Police said the bounty hunters were told they had the wrong address and were asked to leave numerous times.
The department said Farley, who confronted the chief after banging on the door and demanding he come outside, was carrying a handgun, as were several others.
A video of the incident showed Chief Yahner stepping outside his home with a baton in his hand and approaching the bounty hunters. Phoenix police spokesman Trent Crump said there was no physical altercation.
The bondsmen were working on behalf of two bond recovery companies, NorthStar Fugitive Recovery and Delta One Tactical Recovery, police said.
Farley was charged with disorderly conduct and criminal trespassing. Crump said additional charges against the 10 others were possible as well as for Farley, who is a felon.
Stolen Car Returned to South African Owner After 22 Years
JOHANNESBURG, South Africa (Reuters) – A South African man has been reunited with his car 22 years after it was stolen, thanks to a dogged police investigator.
Pretoria businessman Derick Goosen got a surprising call from warrant officer Kwakwa Ntokola two weeks ago about a gray 1988 Toyota Corolla, the Afrikaans newspaper Beeld reported.
Goosen had reported the car stolen back in 1993 but it turned up only last year when police seized a vehicle at a roadblock in the northern province of Limpopo after noticing that its engine number had been scratched off.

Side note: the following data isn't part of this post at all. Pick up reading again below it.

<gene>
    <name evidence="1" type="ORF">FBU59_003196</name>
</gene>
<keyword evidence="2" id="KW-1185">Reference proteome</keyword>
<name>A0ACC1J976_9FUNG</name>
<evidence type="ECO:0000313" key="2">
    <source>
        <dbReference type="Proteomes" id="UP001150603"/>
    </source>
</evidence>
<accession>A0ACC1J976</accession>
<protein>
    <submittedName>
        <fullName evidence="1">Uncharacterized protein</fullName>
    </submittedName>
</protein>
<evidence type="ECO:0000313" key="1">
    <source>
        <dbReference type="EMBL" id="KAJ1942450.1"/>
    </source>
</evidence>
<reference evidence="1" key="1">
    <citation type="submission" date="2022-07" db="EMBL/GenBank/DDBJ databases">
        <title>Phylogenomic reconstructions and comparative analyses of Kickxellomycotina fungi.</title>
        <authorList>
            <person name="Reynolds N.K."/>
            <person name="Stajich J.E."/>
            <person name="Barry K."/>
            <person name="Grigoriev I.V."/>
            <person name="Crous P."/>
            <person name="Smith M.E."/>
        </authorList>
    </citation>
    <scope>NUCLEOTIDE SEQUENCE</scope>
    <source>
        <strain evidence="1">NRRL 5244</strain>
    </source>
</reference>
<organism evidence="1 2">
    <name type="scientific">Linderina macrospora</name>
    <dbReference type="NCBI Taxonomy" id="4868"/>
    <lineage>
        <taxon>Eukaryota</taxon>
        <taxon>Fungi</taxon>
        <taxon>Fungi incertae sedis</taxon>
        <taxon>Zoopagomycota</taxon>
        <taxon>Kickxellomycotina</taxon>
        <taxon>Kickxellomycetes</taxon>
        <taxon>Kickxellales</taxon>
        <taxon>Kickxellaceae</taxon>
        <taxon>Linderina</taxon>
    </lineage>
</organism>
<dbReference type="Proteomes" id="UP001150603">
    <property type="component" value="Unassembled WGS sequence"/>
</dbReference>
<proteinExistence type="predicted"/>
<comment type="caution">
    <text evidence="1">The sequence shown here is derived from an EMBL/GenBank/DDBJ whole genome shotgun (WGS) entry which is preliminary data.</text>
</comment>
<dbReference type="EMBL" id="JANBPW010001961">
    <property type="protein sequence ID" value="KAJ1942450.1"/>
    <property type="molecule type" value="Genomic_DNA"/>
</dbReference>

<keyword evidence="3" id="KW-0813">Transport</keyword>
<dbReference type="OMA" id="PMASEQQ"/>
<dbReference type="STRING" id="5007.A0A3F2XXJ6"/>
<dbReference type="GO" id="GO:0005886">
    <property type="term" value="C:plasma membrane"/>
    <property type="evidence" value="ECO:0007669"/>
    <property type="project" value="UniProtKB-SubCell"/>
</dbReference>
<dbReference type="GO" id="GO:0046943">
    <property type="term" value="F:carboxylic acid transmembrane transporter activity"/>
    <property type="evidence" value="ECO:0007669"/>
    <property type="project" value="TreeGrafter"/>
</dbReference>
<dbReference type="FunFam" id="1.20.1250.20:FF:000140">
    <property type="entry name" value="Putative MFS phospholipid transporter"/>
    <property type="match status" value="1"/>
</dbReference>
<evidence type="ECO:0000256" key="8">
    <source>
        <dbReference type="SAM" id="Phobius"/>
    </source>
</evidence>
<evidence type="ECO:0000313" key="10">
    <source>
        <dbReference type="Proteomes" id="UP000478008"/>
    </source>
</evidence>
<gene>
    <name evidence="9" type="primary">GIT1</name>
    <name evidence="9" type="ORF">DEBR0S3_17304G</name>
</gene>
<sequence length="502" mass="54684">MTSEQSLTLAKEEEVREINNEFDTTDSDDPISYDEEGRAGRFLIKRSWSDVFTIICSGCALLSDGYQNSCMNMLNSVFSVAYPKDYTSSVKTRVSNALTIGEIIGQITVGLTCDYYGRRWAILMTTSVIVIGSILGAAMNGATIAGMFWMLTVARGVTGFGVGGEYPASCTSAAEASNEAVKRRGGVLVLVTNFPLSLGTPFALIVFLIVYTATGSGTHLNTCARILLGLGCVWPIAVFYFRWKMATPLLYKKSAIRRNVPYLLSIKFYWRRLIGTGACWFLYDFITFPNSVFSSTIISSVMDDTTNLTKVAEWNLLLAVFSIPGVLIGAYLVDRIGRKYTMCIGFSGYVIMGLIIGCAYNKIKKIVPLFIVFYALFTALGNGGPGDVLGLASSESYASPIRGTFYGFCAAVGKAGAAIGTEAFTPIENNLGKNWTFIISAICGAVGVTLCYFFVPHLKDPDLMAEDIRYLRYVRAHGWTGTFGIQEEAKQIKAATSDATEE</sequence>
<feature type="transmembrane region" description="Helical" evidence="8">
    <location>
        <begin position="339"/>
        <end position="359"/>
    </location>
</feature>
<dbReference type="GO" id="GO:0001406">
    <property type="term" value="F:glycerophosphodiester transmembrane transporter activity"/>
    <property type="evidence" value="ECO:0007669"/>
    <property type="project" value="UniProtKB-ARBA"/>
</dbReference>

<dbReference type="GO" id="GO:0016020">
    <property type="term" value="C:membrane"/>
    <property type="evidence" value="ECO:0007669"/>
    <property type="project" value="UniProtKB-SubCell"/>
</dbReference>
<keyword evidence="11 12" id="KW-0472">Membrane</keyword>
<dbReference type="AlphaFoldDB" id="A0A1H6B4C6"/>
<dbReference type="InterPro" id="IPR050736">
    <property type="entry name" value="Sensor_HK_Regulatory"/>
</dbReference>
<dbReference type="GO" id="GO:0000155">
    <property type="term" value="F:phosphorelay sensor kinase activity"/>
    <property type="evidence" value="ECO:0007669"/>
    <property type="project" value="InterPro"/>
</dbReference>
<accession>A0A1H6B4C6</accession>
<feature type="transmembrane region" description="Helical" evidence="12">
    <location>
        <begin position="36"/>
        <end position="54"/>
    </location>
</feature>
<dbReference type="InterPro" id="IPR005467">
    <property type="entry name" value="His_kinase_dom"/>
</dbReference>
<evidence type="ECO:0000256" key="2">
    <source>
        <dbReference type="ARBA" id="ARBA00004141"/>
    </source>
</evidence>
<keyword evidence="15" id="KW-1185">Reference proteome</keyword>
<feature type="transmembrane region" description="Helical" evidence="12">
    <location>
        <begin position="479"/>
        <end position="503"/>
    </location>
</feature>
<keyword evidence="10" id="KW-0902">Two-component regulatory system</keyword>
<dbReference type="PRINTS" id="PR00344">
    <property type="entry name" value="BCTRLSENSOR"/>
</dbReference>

Ntokola, “a true policeman,” then managed to reconstruct the number and eventually traced the owner to Pretoria, police Colonel Ronel Otto told Reuters.
“I’m going to wash it and drive around in it,” Goosen told the Afrikaans. “Everything inside is still in perfect order. I can’t believe it.”
FBI Hopes Video Will Help Solve 25-Year-Old $500 Million Art Heist
BOSTON (Reuters) – Federal investigators in Boston on Thursday released 25-year-old surveillance video showing a security guard admitting a man to the Isabella Stewart Gardner Museum the night before it was robbed of $500 million worth of art in the largest such heist in U.S. history.